Food and football -- and Thanksgiving!
November 19, 1999
Of course when the Pilgrims shared a dinner with the Wampanoag Indians
in 1621 they had never heard of football. They were simply thankful
that they were still alive and had something to eat. Of the 102
passengers on the Mayflower who had landed in Plymouth a year before,
over half had died from pneumonia and the privations of a hard winter in
a strange new world. The survivors had been befriended and helped by
the tribe of Indians and were saying thank you. For three days the
colonists and the Indian braves feasted on turkey and venison, pumpkin
and corn. The history books don't tell us what the squaws ate.
Whatever it was, they probably ate in the kitchen!
The Pilgrims, incidentally, didn't become known as "Pilgrims" for a
couple of hundred years. Originally they were known as "First Old
Comers," and then as "Forefathers." It was not until 1820 that Daniel
Webster, in a bi-centennial oration, referred to them as Pilgrims.
George Washington was thankful for the new Constitution and declared a
day of Thanksgiving in 1789. My old pal, Thomas Jefferson, however,
considered holidays a "monarchical practice" and paid no attention to
Thanksgiving, much to the disgust of the federal employees of his day.
Thanksgiving did not become a formal holiday until Mrs. Hale became
editor of Godey's Lady's Book. In 1846 she launched a campaign to make
Thanksgiving a national holiday, doubtless so people would have an
excuse to eat the luscious high-cholesterol food she described in loving
detail in her magazine. In 1864 Abe Lincoln finally proclaimed the last
Thursday in November as the day for thanksgiving. For some reason I
have long since forgotten, Franklin Roosevelt changed the date in 1939,
but whatever the day, late November is still set aside for overeating.
And football! Somewhere along the way, pretty early in this century,
football got into the act. "Unknown" is credited in one of my books of
quotes as saying, "On Thanksgiving all over America, families sit down
to dinner at the same moment -- half time." Not surprisingly, my
favorite Thanksgiving memories are of food and football. That is, my
mother's cooking and football which you watched from the sidelines,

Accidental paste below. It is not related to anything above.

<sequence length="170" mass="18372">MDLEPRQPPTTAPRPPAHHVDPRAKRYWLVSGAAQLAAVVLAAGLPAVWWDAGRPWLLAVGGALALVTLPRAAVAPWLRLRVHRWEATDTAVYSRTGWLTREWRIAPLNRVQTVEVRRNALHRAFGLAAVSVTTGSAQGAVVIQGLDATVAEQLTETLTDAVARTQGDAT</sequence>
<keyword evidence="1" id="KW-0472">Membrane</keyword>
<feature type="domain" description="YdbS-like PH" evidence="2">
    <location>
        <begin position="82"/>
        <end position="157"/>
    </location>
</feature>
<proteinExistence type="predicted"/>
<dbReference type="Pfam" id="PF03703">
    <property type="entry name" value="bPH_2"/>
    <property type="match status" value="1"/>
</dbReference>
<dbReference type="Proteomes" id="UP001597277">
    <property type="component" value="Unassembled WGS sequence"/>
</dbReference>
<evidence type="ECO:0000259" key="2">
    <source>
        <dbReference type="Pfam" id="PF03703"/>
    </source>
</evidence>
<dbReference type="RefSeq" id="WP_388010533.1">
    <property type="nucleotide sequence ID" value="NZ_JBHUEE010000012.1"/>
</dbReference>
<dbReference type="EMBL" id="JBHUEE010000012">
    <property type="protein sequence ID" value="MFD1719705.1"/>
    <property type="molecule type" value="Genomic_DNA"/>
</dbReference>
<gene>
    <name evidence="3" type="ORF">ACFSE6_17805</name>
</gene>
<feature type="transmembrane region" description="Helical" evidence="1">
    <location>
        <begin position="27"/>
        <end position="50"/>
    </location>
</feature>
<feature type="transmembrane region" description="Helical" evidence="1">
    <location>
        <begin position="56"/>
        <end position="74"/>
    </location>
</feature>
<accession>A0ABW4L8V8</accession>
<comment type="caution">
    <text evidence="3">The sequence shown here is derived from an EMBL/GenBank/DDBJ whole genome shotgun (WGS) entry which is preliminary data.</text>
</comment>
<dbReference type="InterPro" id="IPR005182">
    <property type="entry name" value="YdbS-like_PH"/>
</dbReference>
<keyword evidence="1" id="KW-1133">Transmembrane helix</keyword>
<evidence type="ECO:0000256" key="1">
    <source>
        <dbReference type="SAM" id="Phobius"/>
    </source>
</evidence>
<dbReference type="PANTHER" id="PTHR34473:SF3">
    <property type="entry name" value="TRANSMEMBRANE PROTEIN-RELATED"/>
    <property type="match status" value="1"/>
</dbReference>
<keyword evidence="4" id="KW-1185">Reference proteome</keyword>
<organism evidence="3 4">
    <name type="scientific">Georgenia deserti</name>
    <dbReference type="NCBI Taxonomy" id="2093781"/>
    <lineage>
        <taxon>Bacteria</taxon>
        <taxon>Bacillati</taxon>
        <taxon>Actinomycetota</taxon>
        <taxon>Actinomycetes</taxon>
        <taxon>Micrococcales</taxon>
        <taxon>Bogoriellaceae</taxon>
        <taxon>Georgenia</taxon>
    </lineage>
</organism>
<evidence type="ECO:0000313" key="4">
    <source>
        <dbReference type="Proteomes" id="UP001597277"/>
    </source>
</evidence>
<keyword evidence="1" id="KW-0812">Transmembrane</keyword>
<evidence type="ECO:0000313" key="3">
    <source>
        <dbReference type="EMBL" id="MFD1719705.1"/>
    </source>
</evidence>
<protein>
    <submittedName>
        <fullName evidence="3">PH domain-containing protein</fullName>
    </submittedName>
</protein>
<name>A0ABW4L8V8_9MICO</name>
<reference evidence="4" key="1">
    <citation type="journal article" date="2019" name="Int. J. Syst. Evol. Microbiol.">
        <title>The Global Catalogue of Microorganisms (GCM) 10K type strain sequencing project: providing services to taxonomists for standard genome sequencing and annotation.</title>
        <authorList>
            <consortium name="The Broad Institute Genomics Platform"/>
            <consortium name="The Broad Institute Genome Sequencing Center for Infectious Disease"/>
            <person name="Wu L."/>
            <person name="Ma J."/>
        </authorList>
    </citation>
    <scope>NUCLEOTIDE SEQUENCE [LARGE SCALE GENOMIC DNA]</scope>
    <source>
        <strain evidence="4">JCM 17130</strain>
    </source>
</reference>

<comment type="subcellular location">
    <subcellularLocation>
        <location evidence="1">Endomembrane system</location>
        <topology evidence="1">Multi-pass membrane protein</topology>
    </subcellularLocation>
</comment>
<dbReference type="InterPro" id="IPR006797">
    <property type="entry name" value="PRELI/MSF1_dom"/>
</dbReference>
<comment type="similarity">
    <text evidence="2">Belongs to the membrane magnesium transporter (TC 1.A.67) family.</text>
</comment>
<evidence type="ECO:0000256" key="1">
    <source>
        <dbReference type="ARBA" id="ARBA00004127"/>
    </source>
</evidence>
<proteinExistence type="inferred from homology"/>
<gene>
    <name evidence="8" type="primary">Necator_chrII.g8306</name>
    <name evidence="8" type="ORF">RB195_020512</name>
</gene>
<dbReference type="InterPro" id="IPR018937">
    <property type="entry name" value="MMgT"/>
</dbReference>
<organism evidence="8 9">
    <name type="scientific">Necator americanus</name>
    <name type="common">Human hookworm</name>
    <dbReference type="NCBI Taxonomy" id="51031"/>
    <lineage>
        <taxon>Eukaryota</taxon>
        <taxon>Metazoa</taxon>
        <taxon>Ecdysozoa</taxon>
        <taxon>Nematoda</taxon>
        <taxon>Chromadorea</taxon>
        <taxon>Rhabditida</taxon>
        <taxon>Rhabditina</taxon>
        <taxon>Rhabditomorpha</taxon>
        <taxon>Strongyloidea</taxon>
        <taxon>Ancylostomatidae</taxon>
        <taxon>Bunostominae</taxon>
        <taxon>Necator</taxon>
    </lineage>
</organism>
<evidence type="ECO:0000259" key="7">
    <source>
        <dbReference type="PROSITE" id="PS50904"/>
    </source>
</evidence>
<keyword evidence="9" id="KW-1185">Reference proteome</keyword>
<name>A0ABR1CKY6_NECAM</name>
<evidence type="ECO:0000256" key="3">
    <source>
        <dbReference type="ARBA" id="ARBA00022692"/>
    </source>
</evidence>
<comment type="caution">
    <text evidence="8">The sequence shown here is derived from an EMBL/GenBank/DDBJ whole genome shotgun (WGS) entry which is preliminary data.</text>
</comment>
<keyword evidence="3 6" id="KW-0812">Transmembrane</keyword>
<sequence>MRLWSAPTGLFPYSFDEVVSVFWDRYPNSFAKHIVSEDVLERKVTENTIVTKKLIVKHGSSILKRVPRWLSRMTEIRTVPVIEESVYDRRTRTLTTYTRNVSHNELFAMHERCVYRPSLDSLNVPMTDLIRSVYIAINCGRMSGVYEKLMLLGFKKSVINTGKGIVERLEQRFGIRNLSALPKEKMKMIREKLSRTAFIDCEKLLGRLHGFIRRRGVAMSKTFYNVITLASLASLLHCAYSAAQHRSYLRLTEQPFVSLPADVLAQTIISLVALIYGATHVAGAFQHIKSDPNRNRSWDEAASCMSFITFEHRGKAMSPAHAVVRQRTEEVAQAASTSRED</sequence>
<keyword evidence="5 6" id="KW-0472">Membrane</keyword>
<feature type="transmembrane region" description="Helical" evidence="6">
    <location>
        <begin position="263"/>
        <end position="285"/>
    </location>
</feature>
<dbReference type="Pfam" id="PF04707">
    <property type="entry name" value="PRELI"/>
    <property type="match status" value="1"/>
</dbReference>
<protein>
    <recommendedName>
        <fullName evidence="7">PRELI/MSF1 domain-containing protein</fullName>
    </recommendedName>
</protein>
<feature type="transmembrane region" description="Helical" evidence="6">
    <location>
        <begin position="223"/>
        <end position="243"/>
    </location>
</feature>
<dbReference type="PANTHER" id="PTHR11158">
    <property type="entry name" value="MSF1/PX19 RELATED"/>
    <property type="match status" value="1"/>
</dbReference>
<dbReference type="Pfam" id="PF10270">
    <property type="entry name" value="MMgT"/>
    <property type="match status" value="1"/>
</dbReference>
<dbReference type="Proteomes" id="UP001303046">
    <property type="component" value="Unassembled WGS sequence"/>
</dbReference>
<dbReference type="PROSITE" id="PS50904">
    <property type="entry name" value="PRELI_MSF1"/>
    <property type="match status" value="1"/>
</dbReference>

not from the couch.
Colorado University did not have Folsom Field with its artificial turf,
nationwide recruiting or riots back in the thirties, but we did have
Whizzer White (aka Justice Byron White), silver and gold uniforms and
players who graduated. Denver University still had football teams, and
the C. U./D.U game on Thanksgiving day was a major event for both
schools. It took place in the old Merchant's Park on south Broadway in
Denver. The seats had splinters and the roof over the bleachers had
huge holes in it, but none of that mattered. Of course it would not
have dared to snow that day anyway. C. U. usually won as I remember
it. Probably people from D. U. remember it differently.
When I was in school in Boulder I had friends who lived too far away to
go home for Thanksgiving, so they went home with me. To show how uncool
(by today's standards) we were, my dad would usually escort four or
five coeds to the game. After all, college kids didn't have cars and we
all needed a ride.
Then, of course, my mother's fabulous Thanksgiving dinner was waiting at
home. Fortunately she wasn't a football fan.
In the nineties the day's activity still involves food and football.
The menu probably hasn't changed much, but the football has for most
Americans. Now we watch the games on TV from the comfort of the couch
-- often from dawn to dusk and beyond.
Whether we are thankful for football or food - or both - it is a day for
us to appreciate what we really have. There are so many things I am
thankful for, my family, my friends, a late life career that I
treasure. I am also thankful that women's pro basketball is still
going strong in the world of sports. I am thankful that Lt. Col.
Eileen Collins commanded one of the space shuttles. And I am thankful
that Hillary is running for the Senate.